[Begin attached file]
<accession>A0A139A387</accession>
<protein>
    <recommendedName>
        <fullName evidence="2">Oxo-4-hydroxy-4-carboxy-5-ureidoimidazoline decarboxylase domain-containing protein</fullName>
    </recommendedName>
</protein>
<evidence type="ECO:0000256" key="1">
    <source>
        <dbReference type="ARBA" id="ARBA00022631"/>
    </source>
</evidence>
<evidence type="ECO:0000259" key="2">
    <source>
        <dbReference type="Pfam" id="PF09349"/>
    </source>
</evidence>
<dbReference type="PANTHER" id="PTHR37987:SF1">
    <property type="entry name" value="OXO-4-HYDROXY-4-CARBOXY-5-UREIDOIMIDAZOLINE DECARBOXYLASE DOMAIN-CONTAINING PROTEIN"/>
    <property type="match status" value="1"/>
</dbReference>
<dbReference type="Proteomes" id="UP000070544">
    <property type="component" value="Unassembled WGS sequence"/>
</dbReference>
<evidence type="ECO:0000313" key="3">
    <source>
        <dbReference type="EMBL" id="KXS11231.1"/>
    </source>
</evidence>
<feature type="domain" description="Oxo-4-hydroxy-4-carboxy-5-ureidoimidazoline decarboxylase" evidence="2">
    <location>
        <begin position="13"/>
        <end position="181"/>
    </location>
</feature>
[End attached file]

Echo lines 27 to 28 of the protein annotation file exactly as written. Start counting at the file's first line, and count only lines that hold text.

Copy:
    </source>
</evidence>